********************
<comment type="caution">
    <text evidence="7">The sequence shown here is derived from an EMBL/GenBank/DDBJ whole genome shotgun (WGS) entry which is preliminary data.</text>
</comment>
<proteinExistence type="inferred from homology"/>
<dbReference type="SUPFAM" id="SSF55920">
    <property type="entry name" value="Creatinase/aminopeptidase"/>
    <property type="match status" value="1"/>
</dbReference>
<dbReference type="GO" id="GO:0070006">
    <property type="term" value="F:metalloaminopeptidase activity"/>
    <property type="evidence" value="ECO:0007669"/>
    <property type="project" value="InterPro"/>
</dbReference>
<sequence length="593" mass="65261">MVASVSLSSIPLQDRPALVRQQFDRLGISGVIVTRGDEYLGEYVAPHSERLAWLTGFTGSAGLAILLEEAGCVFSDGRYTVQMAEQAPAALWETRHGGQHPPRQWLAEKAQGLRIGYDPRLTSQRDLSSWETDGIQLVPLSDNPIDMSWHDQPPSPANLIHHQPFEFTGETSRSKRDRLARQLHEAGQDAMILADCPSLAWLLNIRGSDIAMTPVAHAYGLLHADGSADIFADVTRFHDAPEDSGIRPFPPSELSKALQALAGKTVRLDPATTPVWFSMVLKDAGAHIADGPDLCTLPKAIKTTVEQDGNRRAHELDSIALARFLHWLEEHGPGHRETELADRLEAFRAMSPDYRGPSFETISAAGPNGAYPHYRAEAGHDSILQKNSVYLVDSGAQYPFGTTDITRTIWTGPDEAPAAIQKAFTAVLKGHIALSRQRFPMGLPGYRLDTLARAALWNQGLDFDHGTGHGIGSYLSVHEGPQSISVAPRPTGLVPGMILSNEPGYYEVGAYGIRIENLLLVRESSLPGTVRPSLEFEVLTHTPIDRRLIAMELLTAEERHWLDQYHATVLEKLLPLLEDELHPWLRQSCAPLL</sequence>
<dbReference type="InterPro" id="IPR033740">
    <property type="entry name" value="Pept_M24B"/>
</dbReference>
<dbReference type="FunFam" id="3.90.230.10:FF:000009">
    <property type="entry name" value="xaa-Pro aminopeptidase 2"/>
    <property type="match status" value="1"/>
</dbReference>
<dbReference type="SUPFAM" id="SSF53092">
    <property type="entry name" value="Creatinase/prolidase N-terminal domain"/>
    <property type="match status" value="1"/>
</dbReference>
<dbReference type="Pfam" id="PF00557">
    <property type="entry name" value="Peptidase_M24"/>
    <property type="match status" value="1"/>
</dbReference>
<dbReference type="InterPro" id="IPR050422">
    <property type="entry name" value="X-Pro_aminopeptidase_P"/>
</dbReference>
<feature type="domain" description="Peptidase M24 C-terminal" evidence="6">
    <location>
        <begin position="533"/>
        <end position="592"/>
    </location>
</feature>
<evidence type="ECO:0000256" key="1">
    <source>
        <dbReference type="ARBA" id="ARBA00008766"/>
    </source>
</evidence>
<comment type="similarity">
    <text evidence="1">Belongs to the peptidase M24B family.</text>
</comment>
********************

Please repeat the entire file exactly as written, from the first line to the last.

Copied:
<comment type="caution">
    <text evidence="7">The sequence shown here is derived from an EMBL/GenBank/DDBJ whole genome shotgun (WGS) entry which is preliminary data.</text>
</comment>
<proteinExistence type="inferred from homology"/>
<dbReference type="SUPFAM" id="SSF55920">
    <property type="entry name" value="Creatinase/aminopeptidase"/>
    <property type="match status" value="1"/>
</dbReference>
<dbReference type="GO" id="GO:0070006">
    <property type="term" value="F:metalloaminopeptidase activity"/>
    <property type="evidence" value="ECO:0007669"/>
    <property type="project" value="InterPro"/>
</dbReference>
<sequence length="593" mass="65261">MVASVSLSSIPLQDRPALVRQQFDRLGISGVIVTRGDEYLGEYVAPHSERLAWLTGFTGSAGLAILLEEAGCVFSDGRYTVQMAEQAPAALWETRHGGQHPPRQWLAEKAQGLRIGYDPRLTSQRDLSSWETDGIQLVPLSDNPIDMSWHDQPPSPANLIHHQPFEFTGETSRSKRDRLARQLHEAGQDAMILADCPSLAWLLNIRGSDIAMTPVAHAYGLLHADGSADIFADVTRFHDAPEDSGIRPFPPSELSKALQALAGKTVRLDPATTPVWFSMVLKDAGAHIADGPDLCTLPKAIKTTVEQDGNRRAHELDSIALARFLHWLEEHGPGHRETELADRLEAFRAMSPDYRGPSFETISAAGPNGAYPHYRAEAGHDSILQKNSVYLVDSGAQYPFGTTDITRTIWTGPDEAPAAIQKAFTAVLKGHIALSRQRFPMGLPGYRLDTLARAALWNQGLDFDHGTGHGIGSYLSVHEGPQSISVAPRPTGLVPGMILSNEPGYYEVGAYGIRIENLLLVRESSLPGTVRPSLEFEVLTHTPIDRRLIAMELLTAEERHWLDQYHATVLEKLLPLLEDELHPWLRQSCAPLL</sequence>
<dbReference type="InterPro" id="IPR033740">
    <property type="entry name" value="Pept_M24B"/>
</dbReference>
<dbReference type="FunFam" id="3.90.230.10:FF:000009">
    <property type="entry name" value="xaa-Pro aminopeptidase 2"/>
    <property type="match status" value="1"/>
</dbReference>
<dbReference type="SUPFAM" id="SSF53092">
    <property type="entry name" value="Creatinase/prolidase N-terminal domain"/>
    <property type="match status" value="1"/>
</dbReference>
<dbReference type="Pfam" id="PF00557">
    <property type="entry name" value="Peptidase_M24"/>
    <property type="match status" value="1"/>
</dbReference>
<dbReference type="InterPro" id="IPR050422">
    <property type="entry name" value="X-Pro_aminopeptidase_P"/>
</dbReference>
<feature type="domain" description="Peptidase M24 C-terminal" evidence="6">
    <location>
        <begin position="533"/>
        <end position="592"/>
    </location>
</feature>
<evidence type="ECO:0000256" key="1">
    <source>
        <dbReference type="ARBA" id="ARBA00008766"/>
    </source>
</evidence>
<comment type="similarity">
    <text evidence="1">Belongs to the peptidase M24B family.</text>
</comment>